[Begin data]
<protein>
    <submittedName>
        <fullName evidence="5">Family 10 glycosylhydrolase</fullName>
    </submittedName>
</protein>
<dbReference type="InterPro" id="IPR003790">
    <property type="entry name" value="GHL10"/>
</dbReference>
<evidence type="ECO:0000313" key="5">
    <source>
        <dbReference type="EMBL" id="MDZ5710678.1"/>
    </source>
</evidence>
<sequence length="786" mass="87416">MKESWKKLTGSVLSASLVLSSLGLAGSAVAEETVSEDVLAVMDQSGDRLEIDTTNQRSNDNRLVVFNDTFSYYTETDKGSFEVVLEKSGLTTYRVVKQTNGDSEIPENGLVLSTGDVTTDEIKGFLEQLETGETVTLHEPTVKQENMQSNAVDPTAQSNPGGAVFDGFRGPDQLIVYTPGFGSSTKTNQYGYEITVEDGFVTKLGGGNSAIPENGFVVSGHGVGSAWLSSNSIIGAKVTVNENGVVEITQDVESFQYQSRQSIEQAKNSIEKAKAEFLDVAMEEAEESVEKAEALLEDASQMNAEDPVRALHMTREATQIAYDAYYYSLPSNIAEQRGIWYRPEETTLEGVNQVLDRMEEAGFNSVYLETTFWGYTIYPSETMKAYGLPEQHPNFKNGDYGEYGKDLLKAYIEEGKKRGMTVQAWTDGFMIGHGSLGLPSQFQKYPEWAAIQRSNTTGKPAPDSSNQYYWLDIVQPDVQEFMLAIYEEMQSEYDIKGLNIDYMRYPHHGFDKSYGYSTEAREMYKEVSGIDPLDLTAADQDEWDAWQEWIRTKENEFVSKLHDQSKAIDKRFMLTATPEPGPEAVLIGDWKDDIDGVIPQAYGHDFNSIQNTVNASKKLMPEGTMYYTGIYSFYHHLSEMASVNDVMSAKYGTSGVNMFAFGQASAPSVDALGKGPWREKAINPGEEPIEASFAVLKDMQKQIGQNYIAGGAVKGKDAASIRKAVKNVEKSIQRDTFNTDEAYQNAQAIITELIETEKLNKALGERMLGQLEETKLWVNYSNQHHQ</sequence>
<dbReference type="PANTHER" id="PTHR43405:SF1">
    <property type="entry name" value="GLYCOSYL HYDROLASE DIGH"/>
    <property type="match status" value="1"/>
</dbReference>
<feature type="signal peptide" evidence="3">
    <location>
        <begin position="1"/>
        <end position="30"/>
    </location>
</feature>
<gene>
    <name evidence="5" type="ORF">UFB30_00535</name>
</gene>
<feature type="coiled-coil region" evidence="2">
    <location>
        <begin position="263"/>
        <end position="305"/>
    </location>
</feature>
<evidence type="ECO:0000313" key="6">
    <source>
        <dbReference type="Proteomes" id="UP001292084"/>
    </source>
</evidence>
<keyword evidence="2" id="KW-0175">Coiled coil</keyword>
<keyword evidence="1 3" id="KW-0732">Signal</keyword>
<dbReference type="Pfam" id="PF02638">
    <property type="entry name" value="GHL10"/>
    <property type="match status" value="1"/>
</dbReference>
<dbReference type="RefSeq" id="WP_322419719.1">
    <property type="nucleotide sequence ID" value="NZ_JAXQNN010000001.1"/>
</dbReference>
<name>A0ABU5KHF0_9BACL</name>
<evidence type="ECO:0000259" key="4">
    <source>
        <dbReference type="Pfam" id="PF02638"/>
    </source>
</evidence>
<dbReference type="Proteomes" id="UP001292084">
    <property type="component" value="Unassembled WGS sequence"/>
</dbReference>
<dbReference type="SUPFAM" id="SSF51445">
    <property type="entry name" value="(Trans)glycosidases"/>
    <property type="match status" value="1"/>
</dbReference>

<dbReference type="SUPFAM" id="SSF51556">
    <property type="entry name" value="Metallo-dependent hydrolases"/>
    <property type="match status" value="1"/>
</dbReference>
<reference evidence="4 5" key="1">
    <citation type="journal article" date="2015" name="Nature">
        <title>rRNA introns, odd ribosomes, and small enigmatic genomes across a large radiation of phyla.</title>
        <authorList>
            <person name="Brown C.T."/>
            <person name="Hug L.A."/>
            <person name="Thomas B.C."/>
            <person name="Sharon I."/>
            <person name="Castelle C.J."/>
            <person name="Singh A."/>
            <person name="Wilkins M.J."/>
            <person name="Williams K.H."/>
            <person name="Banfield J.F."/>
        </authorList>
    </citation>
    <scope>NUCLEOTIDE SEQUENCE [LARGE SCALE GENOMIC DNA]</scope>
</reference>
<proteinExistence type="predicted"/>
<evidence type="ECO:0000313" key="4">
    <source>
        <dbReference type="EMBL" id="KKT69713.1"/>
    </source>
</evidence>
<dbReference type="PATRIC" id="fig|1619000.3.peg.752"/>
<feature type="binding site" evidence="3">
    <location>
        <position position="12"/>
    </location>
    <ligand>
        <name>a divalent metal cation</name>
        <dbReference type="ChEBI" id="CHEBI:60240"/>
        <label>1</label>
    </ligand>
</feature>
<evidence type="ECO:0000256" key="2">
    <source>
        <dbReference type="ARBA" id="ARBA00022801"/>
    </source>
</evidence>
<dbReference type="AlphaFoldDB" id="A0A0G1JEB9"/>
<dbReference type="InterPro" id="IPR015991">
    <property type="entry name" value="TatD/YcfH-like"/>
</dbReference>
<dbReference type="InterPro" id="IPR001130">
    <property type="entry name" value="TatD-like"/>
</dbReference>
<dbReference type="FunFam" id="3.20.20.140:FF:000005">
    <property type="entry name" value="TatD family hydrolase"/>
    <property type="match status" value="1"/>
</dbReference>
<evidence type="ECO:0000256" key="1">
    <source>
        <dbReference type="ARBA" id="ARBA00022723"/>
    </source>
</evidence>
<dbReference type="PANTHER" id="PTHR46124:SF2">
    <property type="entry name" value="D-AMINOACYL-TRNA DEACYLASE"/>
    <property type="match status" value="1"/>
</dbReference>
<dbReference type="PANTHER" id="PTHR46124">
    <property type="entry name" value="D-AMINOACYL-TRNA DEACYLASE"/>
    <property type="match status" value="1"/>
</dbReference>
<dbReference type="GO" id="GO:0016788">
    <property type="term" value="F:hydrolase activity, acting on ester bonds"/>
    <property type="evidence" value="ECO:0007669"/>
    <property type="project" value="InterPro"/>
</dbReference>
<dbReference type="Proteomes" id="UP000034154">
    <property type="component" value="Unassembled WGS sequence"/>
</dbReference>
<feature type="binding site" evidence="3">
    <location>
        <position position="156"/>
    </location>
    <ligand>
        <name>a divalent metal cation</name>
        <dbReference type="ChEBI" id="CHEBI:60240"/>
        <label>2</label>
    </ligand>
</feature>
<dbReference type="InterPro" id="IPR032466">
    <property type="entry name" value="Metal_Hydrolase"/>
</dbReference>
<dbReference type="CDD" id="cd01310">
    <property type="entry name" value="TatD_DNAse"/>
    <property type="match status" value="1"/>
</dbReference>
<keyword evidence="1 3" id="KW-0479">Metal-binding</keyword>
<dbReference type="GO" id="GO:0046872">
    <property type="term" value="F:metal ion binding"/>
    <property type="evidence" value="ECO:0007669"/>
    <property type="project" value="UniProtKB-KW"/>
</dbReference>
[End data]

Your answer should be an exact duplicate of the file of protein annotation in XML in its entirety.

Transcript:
<protein>
    <submittedName>
        <fullName evidence="5">Family 10 glycosylhydrolase</fullName>
    </submittedName>
</protein>
<dbReference type="InterPro" id="IPR003790">
    <property type="entry name" value="GHL10"/>
</dbReference>
<evidence type="ECO:0000313" key="5">
    <source>
        <dbReference type="EMBL" id="MDZ5710678.1"/>
    </source>
</evidence>
<sequence length="786" mass="87416">MKESWKKLTGSVLSASLVLSSLGLAGSAVAEETVSEDVLAVMDQSGDRLEIDTTNQRSNDNRLVVFNDTFSYYTETDKGSFEVVLEKSGLTTYRVVKQTNGDSEIPENGLVLSTGDVTTDEIKGFLEQLETGETVTLHEPTVKQENMQSNAVDPTAQSNPGGAVFDGFRGPDQLIVYTPGFGSSTKTNQYGYEITVEDGFVTKLGGGNSAIPENGFVVSGHGVGSAWLSSNSIIGAKVTVNENGVVEITQDVESFQYQSRQSIEQAKNSIEKAKAEFLDVAMEEAEESVEKAEALLEDASQMNAEDPVRALHMTREATQIAYDAYYYSLPSNIAEQRGIWYRPEETTLEGVNQVLDRMEEAGFNSVYLETTFWGYTIYPSETMKAYGLPEQHPNFKNGDYGEYGKDLLKAYIEEGKKRGMTVQAWTDGFMIGHGSLGLPSQFQKYPEWAAIQRSNTTGKPAPDSSNQYYWLDIVQPDVQEFMLAIYEEMQSEYDIKGLNIDYMRYPHHGFDKSYGYSTEAREMYKEVSGIDPLDLTAADQDEWDAWQEWIRTKENEFVSKLHDQSKAIDKRFMLTATPEPGPEAVLIGDWKDDIDGVIPQAYGHDFNSIQNTVNASKKLMPEGTMYYTGIYSFYHHLSEMASVNDVMSAKYGTSGVNMFAFGQASAPSVDALGKGPWREKAINPGEEPIEASFAVLKDMQKQIGQNYIAGGAVKGKDAASIRKAVKNVEKSIQRDTFNTDEAYQNAQAIITELIETEKLNKALGERMLGQLEETKLWVNYSNQHHQ</sequence>
<dbReference type="PANTHER" id="PTHR43405:SF1">
    <property type="entry name" value="GLYCOSYL HYDROLASE DIGH"/>
    <property type="match status" value="1"/>
</dbReference>
<feature type="signal peptide" evidence="3">
    <location>
        <begin position="1"/>
        <end position="30"/>
    </location>
</feature>
<gene>
    <name evidence="5" type="ORF">UFB30_00535</name>
</gene>
<feature type="coiled-coil region" evidence="2">
    <location>
        <begin position="263"/>
        <end position="305"/>
    </location>
</feature>
<evidence type="ECO:0000313" key="6">
    <source>
        <dbReference type="Proteomes" id="UP001292084"/>
    </source>
</evidence>
<keyword evidence="2" id="KW-0175">Coiled coil</keyword>
<keyword evidence="1 3" id="KW-0732">Signal</keyword>
<dbReference type="Pfam" id="PF02638">
    <property type="entry name" value="GHL10"/>
    <property type="match status" value="1"/>
</dbReference>
<dbReference type="RefSeq" id="WP_322419719.1">
    <property type="nucleotide sequence ID" value="NZ_JAXQNN010000001.1"/>
</dbReference>
<name>A0ABU5KHF0_9BACL</name>
<evidence type="ECO:0000259" key="4">
    <source>
        <dbReference type="Pfam" id="PF02638"/>
    </source>
</evidence>
<dbReference type="Proteomes" id="UP001292084">
    <property type="component" value="Unassembled WGS sequence"/>
</dbReference>
<dbReference type="SUPFAM" id="SSF51445">
    <property type="entry name" value="(Trans)glycosidases"/>
    <property type="match status" value="1"/>
</dbReference>

<dbReference type="SUPFAM" id="SSF51556">
    <property type="entry name" value="Metallo-dependent hydrolases"/>
    <property type="match status" value="1"/>
</dbReference>
<reference evidence="4 5" key="1">
    <citation type="journal article" date="2015" name="Nature">
        <title>rRNA introns, odd ribosomes, and small enigmatic genomes across a large radiation of phyla.</title>
        <authorList>
            <person name="Brown C.T."/>
            <person name="Hug L.A."/>
            <person name="Thomas B.C."/>
            <person name="Sharon I."/>
            <person name="Castelle C.J."/>
            <person name="Singh A."/>
            <person name="Wilkins M.J."/>
            <person name="Williams K.H."/>
            <person name="Banfield J.F."/>
        </authorList>
    </citation>
    <scope>NUCLEOTIDE SEQUENCE [LARGE SCALE GENOMIC DNA]</scope>
</reference>
<proteinExistence type="predicted"/>
<evidence type="ECO:0000313" key="4">
    <source>
        <dbReference type="EMBL" id="KKT69713.1"/>
    </source>
</evidence>
<dbReference type="PATRIC" id="fig|1619000.3.peg.752"/>
<feature type="binding site" evidence="3">
    <location>
        <position position="12"/>
    </location>
    <ligand>
        <name>a divalent metal cation</name>
        <dbReference type="ChEBI" id="CHEBI:60240"/>
        <label>1</label>
    </ligand>
</feature>
<evidence type="ECO:0000256" key="2">
    <source>
        <dbReference type="ARBA" id="ARBA00022801"/>
    </source>
</evidence>
<dbReference type="AlphaFoldDB" id="A0A0G1JEB9"/>
<dbReference type="InterPro" id="IPR015991">
    <property type="entry name" value="TatD/YcfH-like"/>
</dbReference>
<dbReference type="InterPro" id="IPR001130">
    <property type="entry name" value="TatD-like"/>
</dbReference>
<dbReference type="FunFam" id="3.20.20.140:FF:000005">
    <property type="entry name" value="TatD family hydrolase"/>
    <property type="match status" value="1"/>
</dbReference>
<evidence type="ECO:0000256" key="1">
    <source>
        <dbReference type="ARBA" id="ARBA00022723"/>
    </source>
</evidence>
<dbReference type="PANTHER" id="PTHR46124:SF2">
    <property type="entry name" value="D-AMINOACYL-TRNA DEACYLASE"/>
    <property type="match status" value="1"/>
</dbReference>
<dbReference type="PANTHER" id="PTHR46124">
    <property type="entry name" value="D-AMINOACYL-TRNA DEACYLASE"/>
    <property type="match status" value="1"/>
</dbReference>
<dbReference type="GO" id="GO:0016788">
    <property type="term" value="F:hydrolase activity, acting on ester bonds"/>
    <property type="evidence" value="ECO:0007669"/>
    <property type="project" value="InterPro"/>
</dbReference>
<dbReference type="Proteomes" id="UP000034154">
    <property type="component" value="Unassembled WGS sequence"/>
</dbReference>
<feature type="binding site" evidence="3">
    <location>
        <position position="156"/>
    </location>
    <ligand>
        <name>a divalent metal cation</name>
        <dbReference type="ChEBI" id="CHEBI:60240"/>
        <label>2</label>
    </ligand>
</feature>
<dbReference type="InterPro" id="IPR032466">
    <property type="entry name" value="Metal_Hydrolase"/>
</dbReference>
<dbReference type="CDD" id="cd01310">
    <property type="entry name" value="TatD_DNAse"/>
    <property type="match status" value="1"/>
</dbReference>
<keyword evidence="1 3" id="KW-0479">Metal-binding</keyword>
<dbReference type="GO" id="GO:0046872">
    <property type="term" value="F:metal ion binding"/>
    <property type="evidence" value="ECO:0007669"/>
    <property type="project" value="UniProtKB-KW"/>
</dbReference>